The Stone Sister by Betty Stanton
A very long time ago a huntsman and his young wife lived in a small cottage by the forest. The huntsman and his wife wanted to have a child, but though they tried for many years, they remained childless.
One day news came to them from a nearby village of a woman found living in a small cottage in the forest. This witch, for so she was called by the people of the village, could speak with the spirits of the dead during heavy rains and would grant favors to those who came to her in the wet dark.
The huntsman begged his wife not to visit the witch. It was said that beyond the black forest there was a land of dead spirits, and that those who traveled there would be filled with dark and dangerous magic, but the wife was so overcome with her desire for a child that one morning when he was out hunting, and a heavy rain welled up suddenly in the sky, she traveled into the forest alone.
She came upon a small shamble of a cottage set around a willow tree so ancient and thick that the rain could not slip through its leaves. When the wife knocked at the door of the cottage, a gnarled woman answered, her body bent and twisted and her skin holding the pallor of death.
The wife was nearly overcome with fear, but her desire was so great that she found herself being led into the cottage where the witch agreed to help the huntsman’s wife conceive a child. In return, the witch asked a promise of the young wife. She would have to give her word that when the witch came for her she would leave her family and travel to the land of the dead.
The huntsman’s wife was grieved to make such a promise, but so great was her desire for a child that she agreed and left the witch’s cottage with a magical draught. She was surprised to find the heavy rain halted and sunshine slipping through the heavy canopy of leaves as she walked. That night, before her husband could ask what she had done, the wife drank the draught and took her husband to bed.
That very night they conceived a daughter and, overjoyed, the young wife forgot the promise she had made to the witch in the forest, but on the very night their daughter was born the rain welled up heavy and hard against the thatch of their cottage. That night, the witch arrived and forced the huntsman’s wife to keep their bargain. Leaving the newborn with its father, the wife left her family and traveled to the land of the dead, never to return.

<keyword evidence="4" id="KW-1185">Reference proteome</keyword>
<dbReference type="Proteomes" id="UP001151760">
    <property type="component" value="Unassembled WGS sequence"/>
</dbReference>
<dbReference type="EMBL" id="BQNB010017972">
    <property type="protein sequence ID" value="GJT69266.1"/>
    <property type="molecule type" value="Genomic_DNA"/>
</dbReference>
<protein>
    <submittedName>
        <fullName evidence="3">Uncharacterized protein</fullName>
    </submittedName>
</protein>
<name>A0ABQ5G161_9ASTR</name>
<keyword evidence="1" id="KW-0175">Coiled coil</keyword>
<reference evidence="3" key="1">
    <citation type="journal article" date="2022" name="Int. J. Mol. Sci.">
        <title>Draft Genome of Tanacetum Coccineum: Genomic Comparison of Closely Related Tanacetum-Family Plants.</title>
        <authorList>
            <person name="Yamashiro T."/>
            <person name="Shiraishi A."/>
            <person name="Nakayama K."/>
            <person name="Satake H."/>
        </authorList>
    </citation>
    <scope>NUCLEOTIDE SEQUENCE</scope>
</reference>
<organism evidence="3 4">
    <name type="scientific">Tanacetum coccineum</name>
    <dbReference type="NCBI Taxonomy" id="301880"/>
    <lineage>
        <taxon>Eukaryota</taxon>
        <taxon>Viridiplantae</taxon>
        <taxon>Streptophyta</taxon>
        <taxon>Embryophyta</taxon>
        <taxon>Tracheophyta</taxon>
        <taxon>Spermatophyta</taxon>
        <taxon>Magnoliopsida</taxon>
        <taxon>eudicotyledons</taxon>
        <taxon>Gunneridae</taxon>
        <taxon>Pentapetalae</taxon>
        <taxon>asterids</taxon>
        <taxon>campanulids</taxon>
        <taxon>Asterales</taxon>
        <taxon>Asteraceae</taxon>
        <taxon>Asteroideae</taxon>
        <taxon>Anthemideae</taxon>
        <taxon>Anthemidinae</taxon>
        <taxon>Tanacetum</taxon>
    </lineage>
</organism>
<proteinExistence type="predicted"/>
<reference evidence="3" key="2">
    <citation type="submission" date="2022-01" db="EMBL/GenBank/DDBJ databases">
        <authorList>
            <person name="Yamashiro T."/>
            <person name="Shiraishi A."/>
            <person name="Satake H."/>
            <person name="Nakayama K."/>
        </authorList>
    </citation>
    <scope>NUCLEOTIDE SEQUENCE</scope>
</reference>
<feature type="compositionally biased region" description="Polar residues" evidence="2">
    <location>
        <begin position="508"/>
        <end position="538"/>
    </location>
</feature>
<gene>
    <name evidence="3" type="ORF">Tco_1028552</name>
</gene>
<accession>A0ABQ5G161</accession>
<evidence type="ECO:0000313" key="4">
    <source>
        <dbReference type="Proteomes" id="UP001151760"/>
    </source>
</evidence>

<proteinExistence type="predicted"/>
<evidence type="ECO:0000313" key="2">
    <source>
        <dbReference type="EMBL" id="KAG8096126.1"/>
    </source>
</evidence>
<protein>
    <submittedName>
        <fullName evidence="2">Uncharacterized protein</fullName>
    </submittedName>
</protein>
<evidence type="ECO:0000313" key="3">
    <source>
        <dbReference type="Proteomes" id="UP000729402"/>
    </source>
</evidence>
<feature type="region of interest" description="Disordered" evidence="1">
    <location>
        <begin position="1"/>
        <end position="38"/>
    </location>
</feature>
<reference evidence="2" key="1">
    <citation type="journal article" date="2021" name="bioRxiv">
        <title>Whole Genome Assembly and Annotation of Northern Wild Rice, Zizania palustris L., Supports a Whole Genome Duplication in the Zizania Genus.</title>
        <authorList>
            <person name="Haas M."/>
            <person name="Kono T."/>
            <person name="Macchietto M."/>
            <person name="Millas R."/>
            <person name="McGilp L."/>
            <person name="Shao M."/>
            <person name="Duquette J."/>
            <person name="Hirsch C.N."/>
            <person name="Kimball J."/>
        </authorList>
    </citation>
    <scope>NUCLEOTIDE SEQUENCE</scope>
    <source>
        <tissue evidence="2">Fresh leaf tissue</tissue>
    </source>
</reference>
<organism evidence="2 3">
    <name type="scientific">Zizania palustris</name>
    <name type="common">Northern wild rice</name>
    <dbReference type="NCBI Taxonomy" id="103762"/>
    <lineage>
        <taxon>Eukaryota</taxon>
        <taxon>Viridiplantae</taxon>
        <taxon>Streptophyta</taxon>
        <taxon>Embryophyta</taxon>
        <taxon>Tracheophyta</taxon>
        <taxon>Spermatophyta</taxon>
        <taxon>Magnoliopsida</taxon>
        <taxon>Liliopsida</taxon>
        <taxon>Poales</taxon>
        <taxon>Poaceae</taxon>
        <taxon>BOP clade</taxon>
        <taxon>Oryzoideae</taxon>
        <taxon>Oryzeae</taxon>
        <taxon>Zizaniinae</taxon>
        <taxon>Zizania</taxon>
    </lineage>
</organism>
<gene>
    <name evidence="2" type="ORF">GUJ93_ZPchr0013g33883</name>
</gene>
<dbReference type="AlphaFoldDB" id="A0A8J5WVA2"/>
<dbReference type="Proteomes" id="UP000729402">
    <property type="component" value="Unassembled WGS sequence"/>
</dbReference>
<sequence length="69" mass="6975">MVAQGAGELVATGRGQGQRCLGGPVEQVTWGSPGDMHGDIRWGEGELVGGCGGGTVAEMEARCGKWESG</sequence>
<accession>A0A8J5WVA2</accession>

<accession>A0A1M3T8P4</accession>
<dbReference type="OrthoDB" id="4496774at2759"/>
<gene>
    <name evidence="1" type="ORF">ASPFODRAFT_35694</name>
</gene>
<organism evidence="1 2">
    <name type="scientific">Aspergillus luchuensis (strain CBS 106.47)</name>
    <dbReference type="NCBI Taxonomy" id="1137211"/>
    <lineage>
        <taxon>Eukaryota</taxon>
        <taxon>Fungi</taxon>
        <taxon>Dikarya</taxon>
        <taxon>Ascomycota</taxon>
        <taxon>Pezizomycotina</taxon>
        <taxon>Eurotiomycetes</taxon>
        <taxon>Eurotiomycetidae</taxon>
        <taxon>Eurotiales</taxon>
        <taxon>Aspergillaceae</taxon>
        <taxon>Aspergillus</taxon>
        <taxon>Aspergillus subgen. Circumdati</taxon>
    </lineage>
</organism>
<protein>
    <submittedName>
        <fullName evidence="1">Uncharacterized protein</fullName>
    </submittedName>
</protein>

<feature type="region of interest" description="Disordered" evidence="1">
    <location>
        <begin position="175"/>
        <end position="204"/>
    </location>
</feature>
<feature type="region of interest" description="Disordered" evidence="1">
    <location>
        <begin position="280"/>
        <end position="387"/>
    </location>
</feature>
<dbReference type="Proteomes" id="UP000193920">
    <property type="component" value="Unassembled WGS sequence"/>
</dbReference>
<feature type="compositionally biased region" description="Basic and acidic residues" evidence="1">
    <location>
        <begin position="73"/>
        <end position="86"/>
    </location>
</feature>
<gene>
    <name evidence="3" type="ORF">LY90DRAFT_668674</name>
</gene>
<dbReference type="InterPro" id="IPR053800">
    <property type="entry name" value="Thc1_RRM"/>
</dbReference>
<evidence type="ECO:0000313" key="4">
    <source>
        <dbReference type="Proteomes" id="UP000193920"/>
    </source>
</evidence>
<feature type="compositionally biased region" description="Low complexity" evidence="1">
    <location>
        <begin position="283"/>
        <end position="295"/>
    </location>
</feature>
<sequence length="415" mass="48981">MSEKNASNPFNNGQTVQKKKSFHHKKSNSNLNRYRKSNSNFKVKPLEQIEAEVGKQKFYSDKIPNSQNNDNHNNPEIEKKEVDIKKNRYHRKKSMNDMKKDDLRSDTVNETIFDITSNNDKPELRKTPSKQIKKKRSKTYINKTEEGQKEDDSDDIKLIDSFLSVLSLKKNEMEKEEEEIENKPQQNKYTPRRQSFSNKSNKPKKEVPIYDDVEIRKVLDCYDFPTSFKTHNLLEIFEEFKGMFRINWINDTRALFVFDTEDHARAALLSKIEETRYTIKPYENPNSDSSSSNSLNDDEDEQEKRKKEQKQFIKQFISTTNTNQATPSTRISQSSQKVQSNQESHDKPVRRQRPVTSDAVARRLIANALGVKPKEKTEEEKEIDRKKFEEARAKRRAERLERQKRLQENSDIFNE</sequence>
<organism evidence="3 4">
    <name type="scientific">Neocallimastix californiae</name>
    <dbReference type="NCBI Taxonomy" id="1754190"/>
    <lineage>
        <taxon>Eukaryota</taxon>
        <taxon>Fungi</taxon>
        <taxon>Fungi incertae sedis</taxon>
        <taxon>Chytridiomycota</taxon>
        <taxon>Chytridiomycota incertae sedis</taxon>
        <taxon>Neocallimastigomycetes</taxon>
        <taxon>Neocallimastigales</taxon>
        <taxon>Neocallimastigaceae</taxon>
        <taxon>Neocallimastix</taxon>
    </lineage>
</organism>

As the weeks passed the huntsman’s heart grew cold. He resented his newborn daughter. Her cries and needs. Her resemblance to his lost wife. One evening he woke to her cries and called out, “I wish you were a stone, and could be put out and forgotten.” Then he fed the child and returned to bed. When he woke in the morning there was a large round stone where his daughter had been. The huntsman sat the stone in the garden that had been his wife’s pleasure, and though he did not truly forget, the years that passed dulled the huntsman’s pain as it dulled his memory.
Eventually the huntsman remarried, and with his second wife conceived a son who brought joy and warmth back to his father’s heart. When the boy was five years old, however, the huntsman’s new wife was also taken to the land of the dead. After her death, the huntsman grew afraid even of a light rain and locked his son inside their cottage, fearing that the world would take his one last pleasure.
The boy grew strong in the cottage, but he also grew very lonely with only his father as company. Many times he tried to escape. Through his window he could see the world outside, but he could only open the window enough to breathe in the clear air and never enough that his small body could fit through. Every day he would stare out his window to their little garden and the forest beyond and wish for friends to care for him.
One day during a light rain, while his father was out hunting, a pale and gnarled woman appeared at his window. Excited to see someone new, even if her visage was terrifying, the boy rushed to open the window wide to speak to her. To his surprise the woman only passed him a large stone through the open window. It was a stone from the garden, one that he had stared at many times but never really thought of.
“Make your wish upon the stone,” the woman said, “and you shall have someone to care for you.”
The boy, who had been warned about dangerous witches by his father, was wary, but his desire for a friend was so strong that as soon as the woman had gone, he sat the stone down on his small bed and wished for it to become a friend. Immediately the stone began to transform, and soon became his sister, now grown to a young woman.
When the huntsman returned home, he was met by his son and his daughter. At the sight of the young woman who now looked so much like his first young wife, the huntsman’s heart was overcome, and he begged to be forgiven. His daughter, rather than see him in such agony, only said; “I wish you were a raven, so that you could fly far from here to be again with those you have lost.”
Immediately, the huntsman was transformed into a raven. He flew from the open window and crossed the forest to the land of the dead, and when he had gone the stone-sister and her brother lived together in happiness.
Betty Stanton (she/her) is a writer who lives and works in Tulsa, Oklahoma. Her work has appeared or is forthcoming in various journals and collections and has been included in anthologies from Dos Gatos Press and Picaroon Poetry Press. She received her MFA from The University of Texas - El Paso.
Cover: Amanda Bergloff